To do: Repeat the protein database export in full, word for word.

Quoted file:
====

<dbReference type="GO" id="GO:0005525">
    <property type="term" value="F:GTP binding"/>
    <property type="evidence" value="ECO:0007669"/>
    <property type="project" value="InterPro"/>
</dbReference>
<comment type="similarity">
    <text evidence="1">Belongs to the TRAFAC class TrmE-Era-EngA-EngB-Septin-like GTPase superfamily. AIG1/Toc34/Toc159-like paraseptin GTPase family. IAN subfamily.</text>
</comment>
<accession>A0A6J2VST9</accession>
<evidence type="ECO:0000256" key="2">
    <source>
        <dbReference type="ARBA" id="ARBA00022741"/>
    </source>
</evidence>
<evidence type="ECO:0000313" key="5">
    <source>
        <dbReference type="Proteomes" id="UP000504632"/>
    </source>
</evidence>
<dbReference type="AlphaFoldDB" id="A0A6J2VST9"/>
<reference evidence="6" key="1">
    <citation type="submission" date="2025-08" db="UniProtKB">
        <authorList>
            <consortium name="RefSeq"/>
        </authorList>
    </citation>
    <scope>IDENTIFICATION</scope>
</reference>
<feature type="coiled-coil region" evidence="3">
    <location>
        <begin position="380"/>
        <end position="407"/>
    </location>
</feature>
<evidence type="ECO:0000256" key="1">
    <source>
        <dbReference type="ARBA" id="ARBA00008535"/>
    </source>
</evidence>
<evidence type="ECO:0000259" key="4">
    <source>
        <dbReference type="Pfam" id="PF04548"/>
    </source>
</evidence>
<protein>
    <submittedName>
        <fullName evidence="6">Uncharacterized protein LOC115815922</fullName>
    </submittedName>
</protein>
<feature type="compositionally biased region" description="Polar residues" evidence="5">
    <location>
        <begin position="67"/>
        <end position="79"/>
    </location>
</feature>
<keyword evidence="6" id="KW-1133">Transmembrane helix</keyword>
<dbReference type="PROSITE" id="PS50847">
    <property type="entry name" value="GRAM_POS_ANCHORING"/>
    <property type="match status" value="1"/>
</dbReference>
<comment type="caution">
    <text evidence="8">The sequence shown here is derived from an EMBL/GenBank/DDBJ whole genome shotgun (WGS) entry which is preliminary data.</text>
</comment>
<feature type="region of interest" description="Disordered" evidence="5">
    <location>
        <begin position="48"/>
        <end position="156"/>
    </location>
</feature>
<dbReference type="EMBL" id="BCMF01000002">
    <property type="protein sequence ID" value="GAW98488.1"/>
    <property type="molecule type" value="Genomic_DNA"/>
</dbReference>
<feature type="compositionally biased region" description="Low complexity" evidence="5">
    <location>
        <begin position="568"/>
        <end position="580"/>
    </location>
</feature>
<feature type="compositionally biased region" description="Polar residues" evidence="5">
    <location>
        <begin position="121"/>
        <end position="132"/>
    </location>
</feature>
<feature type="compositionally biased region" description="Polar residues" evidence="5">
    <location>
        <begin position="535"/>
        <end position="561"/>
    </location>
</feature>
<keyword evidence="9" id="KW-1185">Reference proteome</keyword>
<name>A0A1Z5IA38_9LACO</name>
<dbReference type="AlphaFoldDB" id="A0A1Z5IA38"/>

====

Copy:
<dbReference type="GO" id="GO:0005525">
    <property type="term" value="F:GTP binding"/>
    <property type="evidence" value="ECO:0007669"/>
    <property type="project" value="InterPro"/>
</dbReference>
<comment type="similarity">
    <text evidence="1">Belongs to the TRAFAC class TrmE-Era-EngA-EngB-Septin-like GTPase superfamily. AIG1/Toc34/Toc159-like paraseptin GTPase family. IAN subfamily.</text>
</comment>
<accession>A0A6J2VST9</accession>
<evidence type="ECO:0000256" key="2">
    <source>
        <dbReference type="ARBA" id="ARBA00022741"/>
    </source>
</evidence>
<evidence type="ECO:0000313" key="5">
    <source>
        <dbReference type="Proteomes" id="UP000504632"/>
    </source>
</evidence>
<dbReference type="AlphaFoldDB" id="A0A6J2VST9"/>
<reference evidence="6" key="1">
    <citation type="submission" date="2025-08" db="UniProtKB">
        <authorList>
            <consortium name="RefSeq"/>
        </authorList>
    </citation>
    <scope>IDENTIFICATION</scope>
</reference>
<feature type="coiled-coil region" evidence="3">
    <location>
        <begin position="380"/>
        <end position="407"/>
    </location>
</feature>
<evidence type="ECO:0000256" key="1">
    <source>
        <dbReference type="ARBA" id="ARBA00008535"/>
    </source>
</evidence>
<evidence type="ECO:0000259" key="4">
    <source>
        <dbReference type="Pfam" id="PF04548"/>
    </source>
</evidence>
<protein>
    <submittedName>
        <fullName evidence="6">Uncharacterized protein LOC115815922</fullName>
    </submittedName>
</protein>
<feature type="compositionally biased region" description="Polar residues" evidence="5">
    <location>
        <begin position="67"/>
        <end position="79"/>
    </location>
</feature>
<keyword evidence="6" id="KW-1133">Transmembrane helix</keyword>
<dbReference type="PROSITE" id="PS50847">
    <property type="entry name" value="GRAM_POS_ANCHORING"/>
    <property type="match status" value="1"/>
</dbReference>
<comment type="caution">
    <text evidence="8">The sequence shown here is derived from an EMBL/GenBank/DDBJ whole genome shotgun (WGS) entry which is preliminary data.</text>
</comment>
<feature type="region of interest" description="Disordered" evidence="5">
    <location>
        <begin position="48"/>
        <end position="156"/>
    </location>
</feature>
<dbReference type="EMBL" id="BCMF01000002">
    <property type="protein sequence ID" value="GAW98488.1"/>
    <property type="molecule type" value="Genomic_DNA"/>
</dbReference>
<feature type="compositionally biased region" description="Low complexity" evidence="5">
    <location>
        <begin position="568"/>
        <end position="580"/>
    </location>
</feature>
<feature type="compositionally biased region" description="Polar residues" evidence="5">
    <location>
        <begin position="121"/>
        <end position="132"/>
    </location>
</feature>
<feature type="compositionally biased region" description="Polar residues" evidence="5">
    <location>
        <begin position="535"/>
        <end position="561"/>
    </location>
</feature>
<keyword evidence="9" id="KW-1185">Reference proteome</keyword>
<name>A0A1Z5IA38_9LACO</name>
<dbReference type="AlphaFoldDB" id="A0A1Z5IA38"/>